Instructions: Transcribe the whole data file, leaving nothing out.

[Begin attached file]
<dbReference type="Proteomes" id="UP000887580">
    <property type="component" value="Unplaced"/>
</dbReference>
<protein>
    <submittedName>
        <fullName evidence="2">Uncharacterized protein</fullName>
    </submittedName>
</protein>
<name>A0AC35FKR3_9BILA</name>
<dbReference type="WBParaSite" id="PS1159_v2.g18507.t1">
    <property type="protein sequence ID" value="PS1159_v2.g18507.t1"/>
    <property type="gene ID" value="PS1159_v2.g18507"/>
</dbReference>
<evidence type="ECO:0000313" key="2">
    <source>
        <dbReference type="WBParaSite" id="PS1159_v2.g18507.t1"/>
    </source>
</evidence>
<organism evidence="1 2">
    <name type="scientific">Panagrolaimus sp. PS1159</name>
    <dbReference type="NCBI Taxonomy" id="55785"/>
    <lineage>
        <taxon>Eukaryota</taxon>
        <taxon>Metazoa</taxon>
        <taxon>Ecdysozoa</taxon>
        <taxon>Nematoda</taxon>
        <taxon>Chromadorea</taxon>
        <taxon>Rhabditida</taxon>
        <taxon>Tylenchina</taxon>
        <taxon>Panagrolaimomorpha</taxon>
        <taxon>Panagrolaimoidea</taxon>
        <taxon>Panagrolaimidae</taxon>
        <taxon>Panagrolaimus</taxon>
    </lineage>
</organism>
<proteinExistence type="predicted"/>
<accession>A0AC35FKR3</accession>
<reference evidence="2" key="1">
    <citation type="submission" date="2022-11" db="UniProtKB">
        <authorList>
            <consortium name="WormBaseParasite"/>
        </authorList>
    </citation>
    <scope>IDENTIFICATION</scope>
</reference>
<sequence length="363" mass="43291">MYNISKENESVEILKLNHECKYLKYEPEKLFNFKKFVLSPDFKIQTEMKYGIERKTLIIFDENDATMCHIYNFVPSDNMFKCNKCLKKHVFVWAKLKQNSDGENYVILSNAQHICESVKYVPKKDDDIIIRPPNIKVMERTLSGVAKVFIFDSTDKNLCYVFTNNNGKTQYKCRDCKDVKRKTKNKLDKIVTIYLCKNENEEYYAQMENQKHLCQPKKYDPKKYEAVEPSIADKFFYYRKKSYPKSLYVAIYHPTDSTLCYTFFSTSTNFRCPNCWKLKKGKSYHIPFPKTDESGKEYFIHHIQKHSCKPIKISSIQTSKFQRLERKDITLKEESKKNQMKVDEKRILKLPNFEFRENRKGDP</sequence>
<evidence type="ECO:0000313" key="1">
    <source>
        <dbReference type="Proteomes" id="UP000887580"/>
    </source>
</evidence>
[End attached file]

<dbReference type="Proteomes" id="UP000887580">
    <property type="component" value="Unplaced"/>
</dbReference>
<protein>
    <submittedName>
        <fullName evidence="2">Uncharacterized protein</fullName>
    </submittedName>
</protein>
<name>A0AC35FKR3_9BILA</name>
<dbReference type="WBParaSite" id="PS1159_v2.g18507.t1">
    <property type="protein sequence ID" value="PS1159_v2.g18507.t1"/>
    <property type="gene ID" value="PS1159_v2.g18507"/>
</dbReference>
<evidence type="ECO:0000313" key="2">
    <source>
        <dbReference type="WBParaSite" id="PS1159_v2.g18507.t1"/>
    </source>
</evidence>
<organism evidence="1 2">
    <name type="scientific">Panagrolaimus sp. PS1159</name>
    <dbReference type="NCBI Taxonomy" id="55785"/>
    <lineage>
        <taxon>Eukaryota</taxon>
        <taxon>Metazoa</taxon>
        <taxon>Ecdysozoa</taxon>
        <taxon>Nematoda</taxon>
        <taxon>Chromadorea</taxon>
        <taxon>Rhabditida</taxon>
        <taxon>Tylenchina</taxon>
        <taxon>Panagrolaimomorpha</taxon>
        <taxon>Panagrolaimoidea</taxon>
        <taxon>Panagrolaimidae</taxon>
        <taxon>Panagrolaimus</taxon>
    </lineage>
</organism>
<proteinExistence type="predicted"/>
<accession>A0AC35FKR3</accession>
<reference evidence="2" key="1">
    <citation type="submission" date="2022-11" db="UniProtKB">
        <authorList>
            <consortium name="WormBaseParasite"/>
        </authorList>
    </citation>
    <scope>IDENTIFICATION</scope>
</reference>
<sequence length="363" mass="43291">MYNISKENESVEILKLNHECKYLKYEPEKLFNFKKFVLSPDFKIQTEMKYGIERKTLIIFDENDATMCHIYNFVPSDNMFKCNKCLKKHVFVWAKLKQNSDGENYVILSNAQHICESVKYVPKKDDDIIIRPPNIKVMERTLSGVAKVFIFDSTDKNLCYVFTNNNGKTQYKCRDCKDVKRKTKNKLDKIVTIYLCKNENEEYYAQMENQKHLCQPKKYDPKKYEAVEPSIADKFFYYRKKSYPKSLYVAIYHPTDSTLCYTFFSTSTNFRCPNCWKLKKGKSYHIPFPKTDESGKEYFIHHIQKHSCKPIKISSIQTSKFQRLERKDITLKEESKKNQMKVDEKRILKLPNFEFRENRKGDP</sequence>
<evidence type="ECO:0000313" key="1">
    <source>
        <dbReference type="Proteomes" id="UP000887580"/>
    </source>
</evidence>